LONDON (Reuters) – Sales at British department store John Lewis edged lower last week, hurt by disruption caused by severe winter weather in many parts of the UK, it said on Tuesday.
As the only major British retailer to publish weekly sales data, John Lewis provides the most up-to-date snapshot of shopping trends in the run-up to Christmas.
The employee-owned group said department store sales fell 0.6 percent to 171.4 million pounds in the week to Dec. 16.
“Adverse weather and heavy snow across the country saw fewer people head outside to shop – impacting all categories,” John Lewis director Maggie Porteous said.
“However, trade picked up towards the end of the week,” she said.
Sales at John Lewis’s upmarket grocery chain Waitrose were flat on the year at 164.2 million pounds.
Official data published last week showed British shoppers pounced on electrical goods and other bargains in last month’s Black Friday sales, giving an unexpectedly big boost to retail sales, which contrasted with earlier signs of a subdued start to Christmas spending.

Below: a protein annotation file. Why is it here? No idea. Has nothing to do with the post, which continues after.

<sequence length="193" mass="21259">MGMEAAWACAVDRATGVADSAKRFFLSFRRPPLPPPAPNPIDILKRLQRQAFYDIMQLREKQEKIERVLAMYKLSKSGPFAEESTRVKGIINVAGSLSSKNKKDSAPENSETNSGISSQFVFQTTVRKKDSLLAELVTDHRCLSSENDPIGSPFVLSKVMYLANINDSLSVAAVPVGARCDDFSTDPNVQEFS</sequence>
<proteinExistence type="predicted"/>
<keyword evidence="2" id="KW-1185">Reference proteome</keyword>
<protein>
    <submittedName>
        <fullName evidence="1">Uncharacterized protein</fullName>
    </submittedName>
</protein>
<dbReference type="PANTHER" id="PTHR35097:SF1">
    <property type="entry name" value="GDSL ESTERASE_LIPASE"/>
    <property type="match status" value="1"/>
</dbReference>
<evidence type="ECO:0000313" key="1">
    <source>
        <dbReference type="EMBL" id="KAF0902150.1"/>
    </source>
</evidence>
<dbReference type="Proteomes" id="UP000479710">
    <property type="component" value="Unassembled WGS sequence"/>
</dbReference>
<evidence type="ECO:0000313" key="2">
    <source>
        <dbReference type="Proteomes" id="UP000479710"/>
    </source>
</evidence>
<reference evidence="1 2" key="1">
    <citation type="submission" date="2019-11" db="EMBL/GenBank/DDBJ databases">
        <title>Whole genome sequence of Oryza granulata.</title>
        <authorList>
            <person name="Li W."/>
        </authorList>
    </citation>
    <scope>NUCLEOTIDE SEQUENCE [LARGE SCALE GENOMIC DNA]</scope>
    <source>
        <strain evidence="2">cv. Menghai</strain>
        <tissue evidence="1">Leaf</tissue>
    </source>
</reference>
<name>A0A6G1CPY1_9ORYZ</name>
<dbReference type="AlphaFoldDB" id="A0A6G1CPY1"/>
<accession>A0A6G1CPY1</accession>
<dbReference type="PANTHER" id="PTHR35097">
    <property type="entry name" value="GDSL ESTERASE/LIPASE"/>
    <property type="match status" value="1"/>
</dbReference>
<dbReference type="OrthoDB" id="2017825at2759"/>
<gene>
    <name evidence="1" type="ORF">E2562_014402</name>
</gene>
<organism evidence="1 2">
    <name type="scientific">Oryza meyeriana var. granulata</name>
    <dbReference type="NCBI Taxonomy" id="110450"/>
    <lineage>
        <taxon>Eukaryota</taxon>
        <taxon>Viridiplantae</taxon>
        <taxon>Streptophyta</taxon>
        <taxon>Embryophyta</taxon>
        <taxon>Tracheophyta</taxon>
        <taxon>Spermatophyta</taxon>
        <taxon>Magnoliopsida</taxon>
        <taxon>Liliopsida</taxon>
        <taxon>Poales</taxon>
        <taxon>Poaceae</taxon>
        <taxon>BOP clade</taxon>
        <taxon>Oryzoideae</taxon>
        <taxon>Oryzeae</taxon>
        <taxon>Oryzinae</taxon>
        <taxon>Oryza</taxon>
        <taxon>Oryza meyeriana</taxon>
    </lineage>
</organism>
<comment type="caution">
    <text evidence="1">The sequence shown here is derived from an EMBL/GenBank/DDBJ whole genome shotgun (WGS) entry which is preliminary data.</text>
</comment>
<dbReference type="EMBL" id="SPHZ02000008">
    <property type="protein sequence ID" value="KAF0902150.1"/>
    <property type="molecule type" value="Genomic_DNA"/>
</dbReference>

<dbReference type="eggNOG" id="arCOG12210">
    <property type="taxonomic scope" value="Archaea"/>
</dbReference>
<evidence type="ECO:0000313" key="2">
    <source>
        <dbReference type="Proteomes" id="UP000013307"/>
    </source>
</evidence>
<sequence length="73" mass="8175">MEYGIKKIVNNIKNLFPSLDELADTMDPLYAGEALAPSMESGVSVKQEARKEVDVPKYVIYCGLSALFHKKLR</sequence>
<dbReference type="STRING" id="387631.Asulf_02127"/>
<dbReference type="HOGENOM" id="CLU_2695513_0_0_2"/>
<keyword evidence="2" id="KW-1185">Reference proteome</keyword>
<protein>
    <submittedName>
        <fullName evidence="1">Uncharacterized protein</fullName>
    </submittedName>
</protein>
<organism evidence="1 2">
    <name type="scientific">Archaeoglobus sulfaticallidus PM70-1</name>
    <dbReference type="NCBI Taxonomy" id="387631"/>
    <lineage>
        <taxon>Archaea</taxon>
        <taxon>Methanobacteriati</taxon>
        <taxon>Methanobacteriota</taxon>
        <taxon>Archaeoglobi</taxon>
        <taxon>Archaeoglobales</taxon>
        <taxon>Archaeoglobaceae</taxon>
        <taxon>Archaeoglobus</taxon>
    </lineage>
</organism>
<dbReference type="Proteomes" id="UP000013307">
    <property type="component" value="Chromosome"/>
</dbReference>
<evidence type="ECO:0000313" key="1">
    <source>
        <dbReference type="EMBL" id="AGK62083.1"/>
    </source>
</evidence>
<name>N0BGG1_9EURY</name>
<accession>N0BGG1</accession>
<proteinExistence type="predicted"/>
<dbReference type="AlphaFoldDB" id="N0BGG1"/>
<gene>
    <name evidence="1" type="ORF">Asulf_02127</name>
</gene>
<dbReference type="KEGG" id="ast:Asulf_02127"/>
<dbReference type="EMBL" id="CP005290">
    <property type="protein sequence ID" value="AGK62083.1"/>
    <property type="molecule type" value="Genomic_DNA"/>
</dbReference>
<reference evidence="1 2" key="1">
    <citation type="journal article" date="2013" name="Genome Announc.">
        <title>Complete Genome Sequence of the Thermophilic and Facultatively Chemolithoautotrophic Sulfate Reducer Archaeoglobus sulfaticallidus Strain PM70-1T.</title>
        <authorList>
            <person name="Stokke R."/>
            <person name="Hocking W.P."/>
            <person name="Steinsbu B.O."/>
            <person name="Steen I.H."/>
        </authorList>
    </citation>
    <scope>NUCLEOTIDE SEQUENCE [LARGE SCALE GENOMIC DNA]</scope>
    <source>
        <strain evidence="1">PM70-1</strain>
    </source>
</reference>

British consumers have been squeezed through most of this year by rising inflation which hit its highest in nearly six years last month, at a time when wages are failing to keep up.
Retail researcher Springboard reported total shopper footfall fell 7.6 percent in the week to Dec. 16, reflecting the snow impact and consumers’ budgetary constraints, as well as the growing popularity of online shopping.
Most British retailers will update on Christmas trading in January. John Lewis and clothing retailer Next <NXT.L> are scheduled to report on Jan. 3.
Going into December, the supermarkets have been performing more robustly than non-food retailers, helped by inflation, while online continues to gain share in both parts of the industry.
(Reporting by James Davey. Editing by Jane Merriman)